Despite the success of Abba movie and The Big Blue, film-makers have failed to flock to Greece. The PM wants to change that
Nikos Giannopoulos still vividly recalls the excitement that swept the people of Amorgos when French film-makers arrived to make The Big Blue three decades ago.
“Everyone wanted to be a part of it,” says Giannopoulos, the movie’s executive producer, as he takes in the remote island’s dramatic landscape.
“It was a game changer that helped put Amorgos on the map.”
Luc Besson’s film about two free divers was a huge commercial success that went on to become a cult classic, and tourist arrivals soared. But more than a decade would elapse before blockbusters were shot again in Greece, with star-studded casts descending on the islands of Cephalonia and Skopelos in 2001 and 2008 for Captain Corelli’s Mandolin and Mamma Mia!
Subsequent pleas by film-makers to exploit the country’s unique natural attributes – its distinctive light, rugged landscape and aquamarine sea – invariably fell on deaf ears. Repulsed by a cumbersome bureaucracy and lack of financial incentives, Hollywood turned elsewhere.
But now, as Greece shows tentative signs of economic recovery after eight years of financial tumult, authorities have acknowledged that the film industry could help offer the country a brighter future.
Last month, as the government stepped up its campaign to court Hollywood, officials made the journey to Amorgos.
“Its ridiculous that so many Greek-themed films should be shot elsewhere,” lamented the film director Andonis Kioukas, who now presides over an international film festival on the island. “There have been so many missed opportunities. In the last decade we’ve lost Alexander the Great, Troy, 300 and Mamma Mia 2. Greece could be the best open-air studio in the world … For years we’ve been saying ‘take measures to become more competitive’.”
Though cash-strapped and debt-stricken, Greece recently enacted legislation earmarking €450m from the national budget for productions over the next five years.
“Our desire is to facilitate the audiovisual industry in whatever way we can,” said Kostas Tsegas the Greek tourism board’s chief executive, addressing the mini film festival. “The multiplier effects on the economy are enormous … Large foreign productions generate an increase in the country’s GDP. Only one large production can create over 755 jobs.”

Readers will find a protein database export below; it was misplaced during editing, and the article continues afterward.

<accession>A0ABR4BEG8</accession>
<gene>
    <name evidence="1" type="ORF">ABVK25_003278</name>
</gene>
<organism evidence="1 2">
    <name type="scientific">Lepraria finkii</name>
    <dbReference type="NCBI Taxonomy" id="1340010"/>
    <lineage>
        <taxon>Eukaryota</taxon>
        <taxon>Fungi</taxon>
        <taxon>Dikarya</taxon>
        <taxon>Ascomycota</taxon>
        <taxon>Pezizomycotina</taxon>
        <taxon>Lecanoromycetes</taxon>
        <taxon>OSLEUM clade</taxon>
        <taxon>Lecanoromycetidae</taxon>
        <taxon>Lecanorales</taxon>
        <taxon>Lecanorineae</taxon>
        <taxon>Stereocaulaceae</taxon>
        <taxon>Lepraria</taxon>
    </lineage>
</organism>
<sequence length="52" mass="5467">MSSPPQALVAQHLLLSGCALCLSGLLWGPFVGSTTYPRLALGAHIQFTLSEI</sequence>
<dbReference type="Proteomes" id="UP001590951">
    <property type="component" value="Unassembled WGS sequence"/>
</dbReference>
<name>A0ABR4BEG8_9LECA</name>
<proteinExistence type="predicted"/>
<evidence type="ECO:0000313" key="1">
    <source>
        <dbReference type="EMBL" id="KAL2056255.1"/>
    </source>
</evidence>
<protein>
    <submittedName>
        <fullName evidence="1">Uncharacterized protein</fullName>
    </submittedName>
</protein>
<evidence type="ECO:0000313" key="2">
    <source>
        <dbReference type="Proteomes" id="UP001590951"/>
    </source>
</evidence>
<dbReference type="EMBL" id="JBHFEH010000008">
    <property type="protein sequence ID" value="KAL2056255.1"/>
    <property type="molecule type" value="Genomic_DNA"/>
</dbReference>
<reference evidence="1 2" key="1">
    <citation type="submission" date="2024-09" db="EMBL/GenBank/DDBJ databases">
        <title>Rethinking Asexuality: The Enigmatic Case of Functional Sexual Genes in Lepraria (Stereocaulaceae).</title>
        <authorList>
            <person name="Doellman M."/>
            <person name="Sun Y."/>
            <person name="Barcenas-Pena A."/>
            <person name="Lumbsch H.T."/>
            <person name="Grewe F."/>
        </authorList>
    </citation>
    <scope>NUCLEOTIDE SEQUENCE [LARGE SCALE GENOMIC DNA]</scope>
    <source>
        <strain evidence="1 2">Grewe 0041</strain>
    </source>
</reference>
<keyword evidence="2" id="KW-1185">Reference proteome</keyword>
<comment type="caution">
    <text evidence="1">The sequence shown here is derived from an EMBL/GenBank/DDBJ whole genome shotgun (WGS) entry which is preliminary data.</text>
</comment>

Visiting the biggest film studios outside Hollywood in Chicago last month, the prime minister, Alexis Tsipras, said the money had been set aside to provide 25% in cash rebates for expenditure by foreign producers in Greece. With the largest unemployment rate in Europe, officials now see the ever-expanding entertainment sector as a valuable source of jobs. Under the weight of its economic crisis, the country has suffered an unprecedented brain drain of its brightest and best.
“It is a national issue and there is no time for complacency,” said Lefteris Kretsos, a senior official in Athens’s leftist-led government, who accompanied Tsipras in Chicago and has overseen the legislation. “This is a global industry and whether it is feature films, TV series video games, documentaries or animation, it is growing all the time.”
This summer the government also passed legislation to ease bureaucratic obstacles; a Hellenic film commission overseeing permits has been set up and will be expanded with regional offices nationwide.
Highlighting the hurdles that have stopped foreign film-makers working in Greece, the film director Pantelis Voulgaris last week told how Nicolas Cage had been forced to bypass tough labour laws by registering as a tambourine player in an amateur gypsy band to act in Captain Corelli’s Mandolin.
Getting around the country’s powerful archaeological council is also notoriously difficult. If a story is deemed offensive to the spirit of Greece’s ancient heritage, access to film crews is automatically denied.
“Archaeologists will often ask to read a movie script before they hand out permits to film in ancient sites and, of course, scenarios in Hollywood are top secret so that is never going to happen,” said Venia Vergou who heads the Hellenic film commission. “One of our key advantages is the hundreds of beautiful archaeological sites … A film-friendly country will always say yes to permits.”
Studies show indisputably that holidaymakers will choose a destination if a good movie is shot there. The UK and New Zealand saw tourist increases of 40% and 50% respectively in the wake of the hugely popular Harry Potter franchise and the Lord of the Rings trilogy.
“The impact of a film a shot in an amazing location is far bigger than a promotional campaign by a tourist board,” said Vergou, who also attended the film festival.
Mamma Mia! – with a cast that included Meryl Streep, Colin Firth, Pierce Brosnan and Julie Walters – grossed 9.8m at the worldwide box office. But despite this phenomenal success, Universal Pictures chose not to go back to Greece. Instead, its sequel, Mamma Mia! Here We Go Again was filmed in Croatia, with the island of Vis playing the part of the fictional Greek island Kalokairi where the story is set.
“It’s embarrassing that with the most beautiful physical studio in Europe we haven’t exploited our great natural assets,” conceded Kretsos. “Greece is the birthplace of storytelling, it should have done a lot more in this field.”
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